A thorough history of the MLM phenomenon that pulls no punches about how universally immoral, fraudulent and cult-like they are. Suffers from repetition in parts, but worth it to gain a deep understanding of where these institutions came from in the first place.
'Those who encounter enterprises such as Amway, Nu Skin, Mary Kay, Avon, Usana, and hundreds of others, have a universal experience: loss.' (Page 2)
99% of people involved in MLMs lose money. And not just the people that get recruited, either. Sometimes it's the big hitters on Wall Street that get stung, too.
Take Bill Ackman, for example.
In 2012 Ackman, via his hedge fund Pershing Square Capital, went short on the publicly traded company Herablife to the tune of one billion dollars.
He did this because he believed Herbalife to be a pyramid scheme, and he launched a four year campaign to get this acknowledged on Wall Street. His actions sparked a long and bitter war of attrition, with much mudslinging in both directions.
'The FTC found that virtually no one who enrolled in Herbalife's plan and made the purchases ever received the promised rewards. The FTC concluded that all promises and claims about "income opportunity" were deceptive.' (Page 9)
Even after these findings, and much dithering, the FTC finally took action in 2016... but nowhere near enough. They fined Herbalife $200M, did not call it a pyramid scheme and set a bunch of unenforceable settlement terms.
'The business media seized on what the FTC did not do: charge Herbalife with running a pyramid scheme.' (Page 10)
'Herbalife, and all other MLMS, are defended by millions in campaign contributions made to Congress members who also oversee the FTC's annual budget.' (Page 11)
After this, it emerged that Herbalife had been receiving advice from Jon Leibowitz the immediate former head of the FTC.
This was an unusual rabbit hole and social phenomenon that Ackman had thought he understood. He thought it was a clear cut, simple affair. Little did he know how ingrained in society that the immoral and unethical practice of multi level marketing had become.
Vitamins were first discovered (and then immediately marketed by charlatans as miracle cures) in the twenties and thirties. It was the perfect con: you could simply create pills with nonsense ingredients that the consumer could never hope to verify, then lean on the pseudo-scientific spin you'd put on it thanks to the association with real vitamins.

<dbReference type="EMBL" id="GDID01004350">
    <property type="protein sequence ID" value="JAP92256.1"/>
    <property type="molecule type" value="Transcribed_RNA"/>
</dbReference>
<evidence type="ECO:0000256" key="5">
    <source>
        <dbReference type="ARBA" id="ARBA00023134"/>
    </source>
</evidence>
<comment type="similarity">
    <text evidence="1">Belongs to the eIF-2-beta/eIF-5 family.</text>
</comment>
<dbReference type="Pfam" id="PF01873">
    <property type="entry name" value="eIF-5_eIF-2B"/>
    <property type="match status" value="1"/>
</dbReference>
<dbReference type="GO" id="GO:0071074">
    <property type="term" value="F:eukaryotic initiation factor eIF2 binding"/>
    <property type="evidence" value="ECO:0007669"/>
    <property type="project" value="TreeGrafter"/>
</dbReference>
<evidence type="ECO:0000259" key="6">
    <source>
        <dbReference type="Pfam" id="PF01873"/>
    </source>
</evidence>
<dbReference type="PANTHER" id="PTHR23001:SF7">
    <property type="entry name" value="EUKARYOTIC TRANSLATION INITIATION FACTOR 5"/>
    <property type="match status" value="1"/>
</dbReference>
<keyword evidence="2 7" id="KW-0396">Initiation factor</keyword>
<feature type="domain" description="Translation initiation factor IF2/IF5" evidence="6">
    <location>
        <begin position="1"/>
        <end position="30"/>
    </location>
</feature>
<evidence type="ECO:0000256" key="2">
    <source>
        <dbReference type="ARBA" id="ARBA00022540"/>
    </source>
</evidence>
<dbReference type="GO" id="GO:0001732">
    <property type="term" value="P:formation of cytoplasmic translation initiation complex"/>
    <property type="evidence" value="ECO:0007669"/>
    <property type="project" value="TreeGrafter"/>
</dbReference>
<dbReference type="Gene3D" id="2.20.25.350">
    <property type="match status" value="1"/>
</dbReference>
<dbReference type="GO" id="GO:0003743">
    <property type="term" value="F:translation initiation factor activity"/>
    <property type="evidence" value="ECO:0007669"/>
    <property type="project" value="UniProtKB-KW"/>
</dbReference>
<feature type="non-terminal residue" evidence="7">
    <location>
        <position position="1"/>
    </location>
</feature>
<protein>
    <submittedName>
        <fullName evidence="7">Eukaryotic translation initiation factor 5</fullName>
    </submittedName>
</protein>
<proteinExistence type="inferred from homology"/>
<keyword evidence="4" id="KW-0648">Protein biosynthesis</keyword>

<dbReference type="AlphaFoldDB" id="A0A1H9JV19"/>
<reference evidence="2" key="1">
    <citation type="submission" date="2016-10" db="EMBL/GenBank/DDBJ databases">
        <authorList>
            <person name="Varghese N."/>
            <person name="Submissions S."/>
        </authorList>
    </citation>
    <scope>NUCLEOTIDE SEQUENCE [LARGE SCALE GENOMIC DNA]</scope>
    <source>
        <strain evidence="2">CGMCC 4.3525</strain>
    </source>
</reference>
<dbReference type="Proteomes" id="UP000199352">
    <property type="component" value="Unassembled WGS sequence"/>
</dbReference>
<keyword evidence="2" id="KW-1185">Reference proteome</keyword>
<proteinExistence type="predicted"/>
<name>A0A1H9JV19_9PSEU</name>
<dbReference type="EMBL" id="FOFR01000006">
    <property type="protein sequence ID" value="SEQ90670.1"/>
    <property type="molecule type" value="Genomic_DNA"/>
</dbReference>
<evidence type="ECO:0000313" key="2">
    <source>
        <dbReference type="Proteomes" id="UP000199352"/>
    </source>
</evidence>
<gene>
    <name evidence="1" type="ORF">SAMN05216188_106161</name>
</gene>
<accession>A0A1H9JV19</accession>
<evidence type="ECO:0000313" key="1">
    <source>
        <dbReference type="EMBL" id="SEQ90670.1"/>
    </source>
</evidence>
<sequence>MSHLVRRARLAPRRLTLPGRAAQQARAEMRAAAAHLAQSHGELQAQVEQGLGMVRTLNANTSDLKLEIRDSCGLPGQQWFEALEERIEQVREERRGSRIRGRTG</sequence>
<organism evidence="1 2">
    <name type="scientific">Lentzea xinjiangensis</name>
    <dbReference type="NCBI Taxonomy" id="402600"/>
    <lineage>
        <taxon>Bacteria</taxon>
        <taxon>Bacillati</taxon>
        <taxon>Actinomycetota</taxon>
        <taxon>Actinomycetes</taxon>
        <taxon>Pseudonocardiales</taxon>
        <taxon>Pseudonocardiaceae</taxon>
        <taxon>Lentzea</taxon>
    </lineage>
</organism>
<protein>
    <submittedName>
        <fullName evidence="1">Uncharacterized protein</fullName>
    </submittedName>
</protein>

Carl Rehnborg created his own pill of this type in the thirties, calling it 'Nutrilite'. It was primarily made of ground up alfalfa, but he claimed it had innumerable health benefits. There was no evidence of this at all.
'Like all such products, its ingredients were not fully disclosed or ever tested for health benefits or potential harmfulness. Rehnborg had no evidence any that the product provided any practical health value at all.' (Page 33)
He also started telling people that his previous years in China—where he had mostly failed at selling milk powder but succeeded at selling toothpaste—were spent 'in research'. Which is nonsense. He also attempted and failed at any number of different means of getting his flagging business to make more sales
'The Nutrilite distributors had been trained to repeat the falsehoods both to consumers and, more importantly, to all prospective distributors, vastly multiplying the deception.' (Page 47)
'[How to Win Friends and Influence People was] an early example of the "self-help" genre that was previously directed at salespeople for teaching commercial persuasion techniques, but would later go mainstream for effectiveness in all areas of life.' (Page 53)
It all changed for Rehnborg, though, with his attendance at a Dale Carnegie course. This was at a time where historian Richard Huber argues the nation was going through a shift 'from character to personality' and everyone was becoming a salesman.
'Carnegie's book, How to Win Friends and Influence People, published in the depths of the Depression, 1936, taught a way of survival not by forming labor unions, supporting social safety nets, or seeking full employment – but by privately reshaping one's own personality to get along and succeed on an individual basis.' (Page 45)